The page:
Both systems are guided by delicate sensors, that measure heart rate, blood pressure, levels of important chemicals like glucose, and hormones like adrenaline. Few of these sensors report the intelligence they gather directly to our conscious brains, but there are important signals that we can become aware of that can alert us to imminent burn-out.

The first step is awareness. You can heighten your awareness of several of these biological signals through careful listening, and disciplined practice. When you sense things are going wrong, you can react to avert danger.

Three simple exercises to help you become sensitive to your body’s distress signals:

Each exercise starts with you sitting quietly for a few minutes. I know, if you’re an overachiever, even this is difficult :-).

  1. Can you feel the level of tension in your neck muscles? Rate it on a scale from 1 to 10. Now, slowly try to reduce the tension by 3 points. If you started at 9, then by the end of your session, you should be at 6.
  2. Can you estimate the depth and frequency of your breathing? Estimate depth as a percentage of maximum. A tiny shallow breath would be 10%; a huge deep breath would be 90%. Count how many breathes you take in a minute, then slow it down by half, while doubling the depth. So, if you’re at 14 breathes per minute and 30% of max volume, then go to 7 breaths per minute at 60% of max.
  3. Can you guess your heart rate? Take a guess, then count it. Set a timer for a minute and count your pulse. How close were you? Once you have your actual heart rate, then try to slow it down by 10 beats per minute …

By now, you’re asking me: “how do I do this”?

That’s the secret. I’m deliberately not going to tell you how to slow everything down. I want you to experiment. Try different things and see what happens.

First, you need to get familiar with your physiology. You need to sense when your muscles are tense. You need to know when you’re breathing shallow and fast, or worse, grinding your teeth and holding your breath. And you need to know when your heart is racing for no good physical reason.

Each of these are appropriate physical responses for short periods of stress. But when they’re sustained, they’re an indication that you’re headed for trouble!

If you want a hint on how to begin to control these automated functions, start with your breathing—you’ll be amazed how many other physiological parameters you can control by simply breathing differently.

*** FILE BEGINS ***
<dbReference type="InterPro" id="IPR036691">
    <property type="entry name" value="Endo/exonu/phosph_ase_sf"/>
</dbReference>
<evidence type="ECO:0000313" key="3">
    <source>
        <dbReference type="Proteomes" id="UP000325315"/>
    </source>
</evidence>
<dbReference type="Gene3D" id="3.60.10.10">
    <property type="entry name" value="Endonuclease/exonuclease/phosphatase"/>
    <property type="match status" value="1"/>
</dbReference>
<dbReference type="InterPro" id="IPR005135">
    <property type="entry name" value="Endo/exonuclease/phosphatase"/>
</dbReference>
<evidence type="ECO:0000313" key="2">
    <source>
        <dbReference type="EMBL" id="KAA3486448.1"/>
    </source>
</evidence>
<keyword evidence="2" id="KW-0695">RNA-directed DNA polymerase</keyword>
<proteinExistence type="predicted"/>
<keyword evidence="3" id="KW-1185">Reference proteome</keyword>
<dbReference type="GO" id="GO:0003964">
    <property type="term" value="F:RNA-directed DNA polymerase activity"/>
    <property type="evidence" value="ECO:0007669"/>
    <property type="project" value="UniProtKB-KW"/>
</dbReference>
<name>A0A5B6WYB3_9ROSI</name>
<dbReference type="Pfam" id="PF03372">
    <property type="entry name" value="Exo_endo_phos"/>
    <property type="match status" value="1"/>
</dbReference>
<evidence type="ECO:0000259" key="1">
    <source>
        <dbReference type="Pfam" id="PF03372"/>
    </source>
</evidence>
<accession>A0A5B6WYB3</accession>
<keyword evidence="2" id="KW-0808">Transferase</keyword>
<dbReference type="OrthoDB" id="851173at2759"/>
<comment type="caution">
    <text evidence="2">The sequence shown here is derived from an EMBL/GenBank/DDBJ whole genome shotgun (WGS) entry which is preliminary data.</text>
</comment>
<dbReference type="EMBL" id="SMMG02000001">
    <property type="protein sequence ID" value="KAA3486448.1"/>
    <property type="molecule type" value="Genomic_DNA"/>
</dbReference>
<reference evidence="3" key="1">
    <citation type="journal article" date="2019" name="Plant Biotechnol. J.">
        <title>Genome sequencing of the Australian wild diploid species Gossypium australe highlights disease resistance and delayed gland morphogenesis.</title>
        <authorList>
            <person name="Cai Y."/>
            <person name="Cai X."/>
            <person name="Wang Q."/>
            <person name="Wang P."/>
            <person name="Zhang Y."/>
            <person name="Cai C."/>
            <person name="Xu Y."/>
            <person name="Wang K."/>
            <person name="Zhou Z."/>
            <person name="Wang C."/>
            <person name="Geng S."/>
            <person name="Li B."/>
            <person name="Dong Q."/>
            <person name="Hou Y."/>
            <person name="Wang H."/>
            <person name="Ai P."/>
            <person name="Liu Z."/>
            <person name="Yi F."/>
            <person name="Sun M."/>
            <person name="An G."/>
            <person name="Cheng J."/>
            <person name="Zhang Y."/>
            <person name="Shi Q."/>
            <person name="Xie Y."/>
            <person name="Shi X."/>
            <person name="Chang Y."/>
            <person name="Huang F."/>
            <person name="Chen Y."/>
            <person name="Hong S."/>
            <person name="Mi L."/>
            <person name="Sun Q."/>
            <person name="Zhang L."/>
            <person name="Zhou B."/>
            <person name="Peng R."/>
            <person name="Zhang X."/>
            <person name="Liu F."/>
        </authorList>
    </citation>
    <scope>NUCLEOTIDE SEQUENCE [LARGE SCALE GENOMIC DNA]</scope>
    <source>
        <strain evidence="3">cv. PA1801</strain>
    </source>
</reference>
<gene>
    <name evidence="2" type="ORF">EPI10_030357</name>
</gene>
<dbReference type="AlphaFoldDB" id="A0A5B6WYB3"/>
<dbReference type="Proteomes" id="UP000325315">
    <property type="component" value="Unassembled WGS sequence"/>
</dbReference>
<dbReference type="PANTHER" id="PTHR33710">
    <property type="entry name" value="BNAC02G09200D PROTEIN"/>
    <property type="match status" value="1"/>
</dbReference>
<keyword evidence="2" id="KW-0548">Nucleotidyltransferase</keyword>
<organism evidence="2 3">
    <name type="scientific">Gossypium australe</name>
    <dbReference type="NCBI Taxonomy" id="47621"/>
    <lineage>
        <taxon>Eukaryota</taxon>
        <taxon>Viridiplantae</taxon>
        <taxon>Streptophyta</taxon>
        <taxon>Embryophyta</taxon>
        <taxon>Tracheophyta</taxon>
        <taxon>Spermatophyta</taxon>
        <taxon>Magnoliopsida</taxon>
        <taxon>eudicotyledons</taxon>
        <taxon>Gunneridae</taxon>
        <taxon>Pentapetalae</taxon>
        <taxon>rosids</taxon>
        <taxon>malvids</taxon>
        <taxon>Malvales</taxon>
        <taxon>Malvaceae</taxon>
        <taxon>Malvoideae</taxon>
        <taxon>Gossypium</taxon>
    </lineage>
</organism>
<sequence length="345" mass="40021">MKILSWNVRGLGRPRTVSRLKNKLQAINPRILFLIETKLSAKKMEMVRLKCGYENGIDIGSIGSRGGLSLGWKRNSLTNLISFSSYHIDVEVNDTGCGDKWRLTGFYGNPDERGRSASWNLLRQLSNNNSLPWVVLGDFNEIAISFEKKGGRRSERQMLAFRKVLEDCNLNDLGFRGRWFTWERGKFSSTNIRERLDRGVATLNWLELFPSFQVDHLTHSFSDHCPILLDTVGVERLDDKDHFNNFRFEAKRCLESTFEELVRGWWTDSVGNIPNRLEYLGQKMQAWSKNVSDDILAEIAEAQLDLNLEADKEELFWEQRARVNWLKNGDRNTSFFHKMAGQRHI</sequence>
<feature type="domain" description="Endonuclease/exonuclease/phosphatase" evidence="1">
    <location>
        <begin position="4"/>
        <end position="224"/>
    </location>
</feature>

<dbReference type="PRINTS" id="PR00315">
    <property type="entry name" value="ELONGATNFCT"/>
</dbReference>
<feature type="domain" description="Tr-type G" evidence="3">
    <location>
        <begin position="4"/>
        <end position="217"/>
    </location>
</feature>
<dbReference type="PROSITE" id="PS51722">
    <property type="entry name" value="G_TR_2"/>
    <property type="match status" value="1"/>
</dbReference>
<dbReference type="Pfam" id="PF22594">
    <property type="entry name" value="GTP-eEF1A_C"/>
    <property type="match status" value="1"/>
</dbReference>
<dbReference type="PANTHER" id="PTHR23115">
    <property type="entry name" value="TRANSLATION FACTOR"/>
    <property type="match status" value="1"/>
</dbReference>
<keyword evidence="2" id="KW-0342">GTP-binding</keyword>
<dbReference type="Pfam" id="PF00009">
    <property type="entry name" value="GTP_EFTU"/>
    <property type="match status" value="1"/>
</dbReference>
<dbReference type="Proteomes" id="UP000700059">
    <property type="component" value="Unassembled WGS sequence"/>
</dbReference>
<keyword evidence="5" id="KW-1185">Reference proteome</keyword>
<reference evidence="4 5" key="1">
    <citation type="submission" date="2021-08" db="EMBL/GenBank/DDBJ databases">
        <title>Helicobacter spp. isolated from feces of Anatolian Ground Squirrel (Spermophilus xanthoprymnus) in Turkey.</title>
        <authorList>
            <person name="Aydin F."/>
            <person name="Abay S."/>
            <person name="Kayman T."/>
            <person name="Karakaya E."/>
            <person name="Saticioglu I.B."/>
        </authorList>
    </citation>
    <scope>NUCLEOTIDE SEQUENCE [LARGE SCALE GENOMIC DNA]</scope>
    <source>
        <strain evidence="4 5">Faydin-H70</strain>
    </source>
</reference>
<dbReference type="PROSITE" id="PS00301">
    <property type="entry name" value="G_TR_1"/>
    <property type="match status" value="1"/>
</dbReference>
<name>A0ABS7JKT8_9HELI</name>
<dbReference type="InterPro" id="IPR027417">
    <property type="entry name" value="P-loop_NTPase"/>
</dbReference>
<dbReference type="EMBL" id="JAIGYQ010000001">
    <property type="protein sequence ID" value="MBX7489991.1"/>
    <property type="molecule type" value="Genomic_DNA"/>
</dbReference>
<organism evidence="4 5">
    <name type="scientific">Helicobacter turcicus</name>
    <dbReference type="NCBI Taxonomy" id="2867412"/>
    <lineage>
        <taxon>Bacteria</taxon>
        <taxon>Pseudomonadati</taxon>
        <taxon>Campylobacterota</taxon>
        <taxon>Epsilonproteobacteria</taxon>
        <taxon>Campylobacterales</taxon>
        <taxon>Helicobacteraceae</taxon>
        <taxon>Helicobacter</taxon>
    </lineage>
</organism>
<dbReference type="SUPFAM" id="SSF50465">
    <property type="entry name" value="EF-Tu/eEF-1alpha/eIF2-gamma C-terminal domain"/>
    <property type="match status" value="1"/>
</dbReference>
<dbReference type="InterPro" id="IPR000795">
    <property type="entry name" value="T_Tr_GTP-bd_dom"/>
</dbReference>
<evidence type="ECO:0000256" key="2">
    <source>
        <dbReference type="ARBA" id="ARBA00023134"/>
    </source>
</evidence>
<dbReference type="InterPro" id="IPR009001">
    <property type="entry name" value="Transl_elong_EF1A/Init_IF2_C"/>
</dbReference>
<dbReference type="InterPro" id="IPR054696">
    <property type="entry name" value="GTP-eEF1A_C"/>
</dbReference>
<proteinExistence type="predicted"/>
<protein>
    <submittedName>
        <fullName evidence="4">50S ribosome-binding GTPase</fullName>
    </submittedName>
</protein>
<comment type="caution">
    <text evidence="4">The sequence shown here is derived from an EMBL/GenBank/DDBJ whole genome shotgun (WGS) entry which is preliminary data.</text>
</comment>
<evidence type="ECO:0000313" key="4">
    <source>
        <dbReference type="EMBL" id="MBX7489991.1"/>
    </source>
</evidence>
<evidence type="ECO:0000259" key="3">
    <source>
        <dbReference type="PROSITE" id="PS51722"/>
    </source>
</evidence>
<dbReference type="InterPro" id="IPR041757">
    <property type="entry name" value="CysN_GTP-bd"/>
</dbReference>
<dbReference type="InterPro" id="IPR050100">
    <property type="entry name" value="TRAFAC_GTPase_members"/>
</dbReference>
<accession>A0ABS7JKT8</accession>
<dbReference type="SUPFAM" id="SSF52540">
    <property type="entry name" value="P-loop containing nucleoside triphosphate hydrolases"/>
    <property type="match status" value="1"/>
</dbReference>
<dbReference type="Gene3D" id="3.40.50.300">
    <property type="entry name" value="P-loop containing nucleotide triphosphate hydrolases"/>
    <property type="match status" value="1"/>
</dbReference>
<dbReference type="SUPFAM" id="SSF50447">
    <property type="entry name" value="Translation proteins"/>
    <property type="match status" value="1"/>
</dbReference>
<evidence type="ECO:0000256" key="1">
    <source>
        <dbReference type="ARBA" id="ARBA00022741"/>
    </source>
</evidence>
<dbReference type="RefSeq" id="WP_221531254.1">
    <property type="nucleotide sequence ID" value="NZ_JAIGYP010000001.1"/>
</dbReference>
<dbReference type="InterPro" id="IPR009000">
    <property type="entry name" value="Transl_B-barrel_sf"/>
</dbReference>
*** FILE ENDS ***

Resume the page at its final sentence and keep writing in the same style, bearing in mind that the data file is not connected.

If you practice these techniques, and learn how to read the copious signals your body is emitting constantly, you’ll be in a much better position to self-regulate the critical balance, averting many of the (man-made) disasters that erode your health and happiness.

Have fun,

Roddy


About the Body Talk Series:

I have a strong interest in WHealth Tech – that is the technology that enables us to quantify our health and happiness. There is an epidemic of equipment that we can strap on, wear or carry that helps us measure our bodily functions and sometimes our emotional and mental state.

I’m not yet convinced that we’re doing better than Mother Nature. She has equipped us with the most intimate and delicate sensors. More than this, over millions of years she has helped us to prioritize the messages we get from these sensors to not only survive, but to thrive.

The progress we’ve made as modern humans (like electricity, computing, and cellular communications to name a few) has led us into a lifestyle that has eclipsed our original biological design. This mismatch is massively disruptive to our health and happiness. I’m a little worried that our obsession with technological probes will further diminish our sensitivity to critical internal information, compounding our precarious position.

This article is one in a series that is designed to focus your attention on natural signals of health and happiness.

Read more here:

Body Talks: Listen to the Sound of Sleep

Body Talks: the Blazing Fire of Inflammation

Read more about the role of the Vagus nerve in The Power of Love